Winter Crafternoons: Evergreen Forest

During Advent, some friends and I gathered weekly to make seasonal crafts via Zoom. Every part of it was fun, but an especially endearing part was how many people accepted the invitation saying “I stink at crafts, but I’m willing to try.” I love that spirit, and I love that friends were confident that we could do crafts together poorly and still have fun.

To be inclusive, our crafts had to: 1) require few pre-existing skills, 2) require few tools or materials since I bagged them up and delivered them to my friends, 3) be adaptive since our group included children through older adults and people with various abilities. And while most of my friends were from my church, not everyone was, so I chose mostly crafts that were wintertime-themed, not holiday themed.

We build an evergreen forest every year at our house, often reusing old trees but in new combinations. Here is how we do it:

Above, two cone-shaped trees made from green cardstock. One is painted with white polka dots, the other white swirls.

Supplies:

  • green cardstock of various sizes, with some at least large enough to trace a plate on
  • pencil
  • compass for creating circles or circles to trace (cereal bowls, plates, containers, etc.)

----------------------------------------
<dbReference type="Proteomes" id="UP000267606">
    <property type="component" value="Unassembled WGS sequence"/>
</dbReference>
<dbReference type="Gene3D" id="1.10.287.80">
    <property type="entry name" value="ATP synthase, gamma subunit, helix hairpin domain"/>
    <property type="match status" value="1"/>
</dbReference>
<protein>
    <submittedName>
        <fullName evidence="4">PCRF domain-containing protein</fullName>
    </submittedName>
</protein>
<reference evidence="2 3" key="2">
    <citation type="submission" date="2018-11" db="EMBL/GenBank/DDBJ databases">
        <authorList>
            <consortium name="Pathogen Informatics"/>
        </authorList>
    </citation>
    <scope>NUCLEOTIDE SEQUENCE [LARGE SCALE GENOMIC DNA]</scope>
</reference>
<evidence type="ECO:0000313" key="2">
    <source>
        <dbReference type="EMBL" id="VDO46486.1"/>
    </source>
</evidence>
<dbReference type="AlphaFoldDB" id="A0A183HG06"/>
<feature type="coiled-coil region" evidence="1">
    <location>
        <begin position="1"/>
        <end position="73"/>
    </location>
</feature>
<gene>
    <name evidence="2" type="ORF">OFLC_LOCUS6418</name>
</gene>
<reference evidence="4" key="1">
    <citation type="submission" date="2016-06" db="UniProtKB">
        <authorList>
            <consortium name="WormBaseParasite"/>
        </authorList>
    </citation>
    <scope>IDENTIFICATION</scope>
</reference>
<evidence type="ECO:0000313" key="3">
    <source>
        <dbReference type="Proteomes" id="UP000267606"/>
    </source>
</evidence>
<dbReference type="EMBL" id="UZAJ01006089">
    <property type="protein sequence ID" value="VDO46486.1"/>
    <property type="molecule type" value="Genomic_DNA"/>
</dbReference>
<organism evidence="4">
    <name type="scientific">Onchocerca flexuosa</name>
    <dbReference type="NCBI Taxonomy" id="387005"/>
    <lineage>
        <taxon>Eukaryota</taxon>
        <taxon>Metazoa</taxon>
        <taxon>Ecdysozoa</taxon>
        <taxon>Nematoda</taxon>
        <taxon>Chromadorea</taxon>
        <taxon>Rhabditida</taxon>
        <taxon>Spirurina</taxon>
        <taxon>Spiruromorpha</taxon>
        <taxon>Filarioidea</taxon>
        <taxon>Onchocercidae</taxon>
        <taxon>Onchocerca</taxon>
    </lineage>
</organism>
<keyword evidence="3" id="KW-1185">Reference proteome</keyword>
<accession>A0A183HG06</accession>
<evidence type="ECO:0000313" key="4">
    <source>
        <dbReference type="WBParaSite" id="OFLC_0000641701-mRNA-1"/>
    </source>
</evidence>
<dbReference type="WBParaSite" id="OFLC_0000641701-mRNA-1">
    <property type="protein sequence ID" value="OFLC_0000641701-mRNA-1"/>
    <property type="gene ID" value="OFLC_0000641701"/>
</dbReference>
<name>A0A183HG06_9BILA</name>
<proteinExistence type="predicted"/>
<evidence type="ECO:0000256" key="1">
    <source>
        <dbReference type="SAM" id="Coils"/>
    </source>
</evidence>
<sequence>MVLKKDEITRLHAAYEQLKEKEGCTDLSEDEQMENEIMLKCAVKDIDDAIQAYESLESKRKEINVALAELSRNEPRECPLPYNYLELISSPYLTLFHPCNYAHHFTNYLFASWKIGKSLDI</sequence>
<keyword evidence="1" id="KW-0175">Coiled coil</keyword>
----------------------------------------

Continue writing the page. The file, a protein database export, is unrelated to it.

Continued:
• scissors
  • white craft paint + paint of other colors, such as silver, gold, and rose gold glitter
  • hot glue gun and hot glue stick
  • newspaper for your workspace

Directions:

  1. Paint your paper with fun designs. Try polka dots, stripes, leopard print, sponge paint, zig zags, etc.
  2. When the paper is try, trace a circle on the non-painted side. Cut out.
  3. Cut a Pac-Man mouth out of each circle. Roll into a cone shape. The larger your mouth, the taller and skinnier the tree. You can even cut each circle in half, then roll the half into a cone. This will create a small overlap of the edges; secure with a line of hot glue.
  4. Experiment with circles of different sizes and different size cuts to create trees of different sizes.
  5. Use scissors to cut a zig zag around the bottom edge, or for something softer and more whimsical, cut a wave shape.
  6. Cut circles of slightly different sizes, then stack the finished cones on top of each other to create trees of multiple layers.
  7. Use additional markers to draw cardinals or squirrels on the trees, or add Christmas lights.
  8. Add individual trees to cookie plates, or group together for a centerpiece or to cover a mantle.
  9. We sometimes hide candies under the trees to help countdown to Advent.

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